Last year, Intel announced it would sponsor a new multi-tournament competition at the highest level of Counter-Strike: Global Offensive esports. Each year, a number of the top tournaments taking place across the world would be combined as part of a special cumulative-based tournament, The Intel Grand Slam.
With a million dollars in bonus money shared among players, The Intel Grand Slam has added an extra level of excitement to its many tournaments. In this article, we’ll look at how the first iteration of the tourney went and how this second one is currently unfolding.
How is the Intel Grand Slam organized?
The Intel Grand Slam consists of some of the biggest and most keenly contested events in CS:GO esports:
- Intel Extreme Masters events
- ESL events
- DreamHack Masters tournaments
There are around 8-10 tournaments per year, but that doesn’t really matter as the Intel Grand Slam is based on a cycle of events. The aim is for a team to win a total of four in under 10 tournaments, starting with the first one that they win.
More interesting, if a team does land three wins and reaches a fourth final, then their opponents in that matchup have a chance to win a $100,000 “spoiling prize.”
Let’s now take a look at how Season 1 of the Intel Grand Slam panned out.
Intel Grand Slam Season 1 recap
Fifteen tourneys comprised Season 1 before the Danish super-team Astralis managed to land their fourth victory inside 10 tournaments to claim the $1,000,000 prize.
The very first event was the ESL Cologne in July 2017. After that though, the first four tournaments did showcase just how difficult it would be for teams to land the Intel Grand Slam bonus prize. Of the first four events, there were four different winners, SK Gaming (Now MiBR), G2 Esports, FaZe Clan, and Ninjas in Pyjamas.
FaZe Clan had arguably the best opportunity to win the first Intel Grand Slam. After winning the ESL One New York 2017 event in September, they finished as runners-up in the next three events. They lost finals in Oakland, Odense, and Katowice to Ninjas in Pyjamas, SK Gaming, and Fnatic, respectively. However, they did land their second win at the Intel Extreme Masters XIII Sydney in May 2018. At that point, they appeared the team to beat.
That, however, was right when Astralis completed a number of roster changes and went on a roll. They won their first Intel Grand Slam in Marseille at the DreamHack Masters in April 2018. In Dallas, just a couple of weeks later, they beat mousesports to land their second win.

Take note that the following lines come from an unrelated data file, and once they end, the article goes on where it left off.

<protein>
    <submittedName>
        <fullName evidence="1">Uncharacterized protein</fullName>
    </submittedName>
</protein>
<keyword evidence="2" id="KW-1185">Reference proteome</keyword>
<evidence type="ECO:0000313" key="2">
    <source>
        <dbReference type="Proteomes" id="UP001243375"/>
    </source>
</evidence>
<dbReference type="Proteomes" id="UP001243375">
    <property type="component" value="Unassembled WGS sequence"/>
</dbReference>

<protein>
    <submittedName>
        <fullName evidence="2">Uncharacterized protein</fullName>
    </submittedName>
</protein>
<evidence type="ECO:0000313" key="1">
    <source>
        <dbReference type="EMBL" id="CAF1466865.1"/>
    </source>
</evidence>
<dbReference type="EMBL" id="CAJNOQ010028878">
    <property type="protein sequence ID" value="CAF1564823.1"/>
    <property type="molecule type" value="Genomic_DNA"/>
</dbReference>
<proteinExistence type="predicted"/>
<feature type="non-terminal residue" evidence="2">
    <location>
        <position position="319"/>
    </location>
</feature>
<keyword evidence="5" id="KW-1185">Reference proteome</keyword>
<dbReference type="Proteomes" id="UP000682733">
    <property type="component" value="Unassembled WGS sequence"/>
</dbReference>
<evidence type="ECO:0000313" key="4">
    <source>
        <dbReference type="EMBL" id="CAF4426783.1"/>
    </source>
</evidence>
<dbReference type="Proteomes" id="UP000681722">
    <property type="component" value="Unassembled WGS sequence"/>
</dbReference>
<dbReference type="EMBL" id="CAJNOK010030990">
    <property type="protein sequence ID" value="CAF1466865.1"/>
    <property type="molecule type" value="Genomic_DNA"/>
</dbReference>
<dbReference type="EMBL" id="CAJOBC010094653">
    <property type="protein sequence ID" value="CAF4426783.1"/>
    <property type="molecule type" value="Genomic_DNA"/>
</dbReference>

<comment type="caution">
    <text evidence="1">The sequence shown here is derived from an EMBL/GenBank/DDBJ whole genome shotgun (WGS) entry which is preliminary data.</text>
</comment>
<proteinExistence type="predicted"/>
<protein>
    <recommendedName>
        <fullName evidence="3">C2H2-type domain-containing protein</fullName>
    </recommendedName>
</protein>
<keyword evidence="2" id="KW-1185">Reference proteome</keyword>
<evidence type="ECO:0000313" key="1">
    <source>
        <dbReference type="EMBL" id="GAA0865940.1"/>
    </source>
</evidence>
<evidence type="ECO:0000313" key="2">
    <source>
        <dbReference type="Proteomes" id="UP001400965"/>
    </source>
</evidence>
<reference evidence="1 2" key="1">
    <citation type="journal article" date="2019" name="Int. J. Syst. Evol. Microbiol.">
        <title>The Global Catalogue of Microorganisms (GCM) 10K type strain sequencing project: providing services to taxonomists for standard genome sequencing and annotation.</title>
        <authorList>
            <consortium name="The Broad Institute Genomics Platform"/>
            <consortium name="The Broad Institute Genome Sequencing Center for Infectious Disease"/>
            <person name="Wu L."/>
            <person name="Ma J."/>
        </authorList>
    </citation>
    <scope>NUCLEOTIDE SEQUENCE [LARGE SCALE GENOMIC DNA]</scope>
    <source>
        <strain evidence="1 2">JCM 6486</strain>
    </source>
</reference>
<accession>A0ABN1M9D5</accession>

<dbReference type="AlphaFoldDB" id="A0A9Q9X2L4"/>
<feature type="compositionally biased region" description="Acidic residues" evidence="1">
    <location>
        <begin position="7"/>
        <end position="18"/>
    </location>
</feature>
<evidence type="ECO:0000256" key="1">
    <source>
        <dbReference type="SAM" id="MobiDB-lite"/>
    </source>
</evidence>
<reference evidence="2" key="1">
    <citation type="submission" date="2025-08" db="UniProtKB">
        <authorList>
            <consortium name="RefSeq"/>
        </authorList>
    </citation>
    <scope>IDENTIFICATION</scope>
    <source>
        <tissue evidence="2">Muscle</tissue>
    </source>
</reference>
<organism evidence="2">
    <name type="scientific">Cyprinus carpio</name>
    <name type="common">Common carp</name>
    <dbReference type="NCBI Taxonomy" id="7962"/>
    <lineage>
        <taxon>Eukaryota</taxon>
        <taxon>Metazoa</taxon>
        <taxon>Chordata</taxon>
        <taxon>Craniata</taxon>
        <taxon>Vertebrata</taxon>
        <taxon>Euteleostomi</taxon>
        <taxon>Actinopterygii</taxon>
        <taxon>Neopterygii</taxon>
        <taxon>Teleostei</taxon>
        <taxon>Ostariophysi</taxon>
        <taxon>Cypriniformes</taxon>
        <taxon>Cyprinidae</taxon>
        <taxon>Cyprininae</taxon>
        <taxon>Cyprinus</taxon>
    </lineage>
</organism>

After some losses and a notable Belo Horizonte skip, Astralis had to win two events out of four. They then managed two successive victories in Chicago at the Intel Extreme Masters and Odense in the ESL Pro League Season 8 Finals to claim their fourth win in nine tournaments. They had won the very first Intel Grand Slam million dollar prize.
This meant the first event of 2019, the Katowice Major, would be the first event of Season 2.
Intel Grand Slam Season 2
So far, there have been just two tournaments in S2. Astralis took Katowice (their fifth win in 10 tries).
However, the Danish team opted to follow their policy of not traveling to some of the farther-flung tournaments in the second event of the year. Hence, the Intel Extreme Masters XIV in Sydney belonged to Team Liquid.
The next event is the DreamHack Masters Dallas 2019 on May 28. Once again, Astralis will not be in attendance. This will give Team Liquid a great chance to add a second win.
The full list of tournaments for 2019 is below:
- Intel Extreme Masters XIII – Katowice Major – Astralis beat ENCE
- Intel Extreme Masters XIV – Sydney – Team Liquid beat Fnatic
- DreamHack Masters Dallas 2019 – May 28 through June 2
- ESL Pro League Season 9 – Finals – Montpellier – June 18-23
- ESL One Cologne 2019 – July 2- 7
- Intel Extreme Masters XV – Chicago – July 18-21
- ESL One New York 2019 – Sept. 26-29
- DreamHack Masters Malmo 2019 – Oct. 1-6
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